The Law of the Land is the Law of the Land
There's a lot of pandering and outright nonsense in the wake of the Supreme Court's legalization of gay marriage.
There’s a lot of pandering and outright nonsense in the wake of the Supreme Court’s legalization of gay marriage.
Perpetual presidential candidate Mike Huckabee went on the Sunday shows and declared that he would refuse to enforce the decision were he elected. Coming from a former two-term governor of Arkansas, that’s embarrassing. Still, one can dismiss it as stump speech bravado from a has-been desperate to connect with the social conservative base of his party.
More shockingly, the sitting Attorney General of Texas has issued a bombastic press release declaring the ruling ”lawless” and stating that “County clerks and their employees retain religious freedoms that may allow accommodation of their religious objections to issuing same-sex marriage licenses” and that “Justices of the peace and judges similarly retain religious freedoms, and may claim that the government cannot force them to conduct same-sex wedding ceremonies over their religious objections.” While simultaneously allowing that “The strength of any such claim depends on the particular facts of each case,” he declared that “numerous lawyers stand ready to assist clerks defending their religious beliefs, in many cases on a pro-bono basis, and I will do everything I can from this office to be a public voice for those standing in defense of their rights.”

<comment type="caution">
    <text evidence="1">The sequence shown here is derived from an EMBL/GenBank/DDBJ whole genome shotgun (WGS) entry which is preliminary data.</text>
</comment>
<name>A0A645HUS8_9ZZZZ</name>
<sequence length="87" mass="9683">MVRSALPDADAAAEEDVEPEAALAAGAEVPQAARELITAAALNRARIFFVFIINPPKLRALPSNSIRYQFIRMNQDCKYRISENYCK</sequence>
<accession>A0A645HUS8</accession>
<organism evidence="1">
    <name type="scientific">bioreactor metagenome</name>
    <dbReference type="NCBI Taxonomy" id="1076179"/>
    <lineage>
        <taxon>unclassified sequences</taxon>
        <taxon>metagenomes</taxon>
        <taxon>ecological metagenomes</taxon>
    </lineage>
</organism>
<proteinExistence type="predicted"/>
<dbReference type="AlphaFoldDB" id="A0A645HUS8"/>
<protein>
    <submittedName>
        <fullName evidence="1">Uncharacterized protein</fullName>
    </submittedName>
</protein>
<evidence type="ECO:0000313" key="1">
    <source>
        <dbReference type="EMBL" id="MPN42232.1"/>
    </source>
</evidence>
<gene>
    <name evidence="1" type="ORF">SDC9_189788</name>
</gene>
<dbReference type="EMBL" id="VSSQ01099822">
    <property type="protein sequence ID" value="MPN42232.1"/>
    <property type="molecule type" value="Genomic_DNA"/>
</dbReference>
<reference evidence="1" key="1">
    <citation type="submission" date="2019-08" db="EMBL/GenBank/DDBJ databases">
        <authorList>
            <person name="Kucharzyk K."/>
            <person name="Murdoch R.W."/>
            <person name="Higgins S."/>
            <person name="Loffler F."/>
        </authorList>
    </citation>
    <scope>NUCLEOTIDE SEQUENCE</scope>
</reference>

This is not only nonsense from a legal standpoint but dangerous coming from a state’s chief lawyer. While religious officials undoubtedly retain the right to refuse to conduct and private business owners arguably have the right to refuse to accommodate same-sex marriages, it’s simply absurd to argue that state employees have the right to refuse to follow the law of the land on religious grounds.
While I’m sympathetic to his position that “the United States Supreme Court again ignored the text and spirit of the Constitution to manufacture a right that simply does not exist,” there’s no question that its ruling is binding on the United States government and those of the several states. It would create quite a burden, indeed, if exercising one’s Constitutional rights required finding state and local officials who didn’t object.
Thankfully, most of the Republican candidates are taking the responsible position. Ohio Governor John Kasich said, “I believe in traditional marriage, but the court has ruled and it’s time to move on.” Even Louisiana Governor Bobby Jindal, who’s on the far right religiously, was unequivocal on the matter, declaring, “We don’t have a choice. Our agencies will comply with the court order.”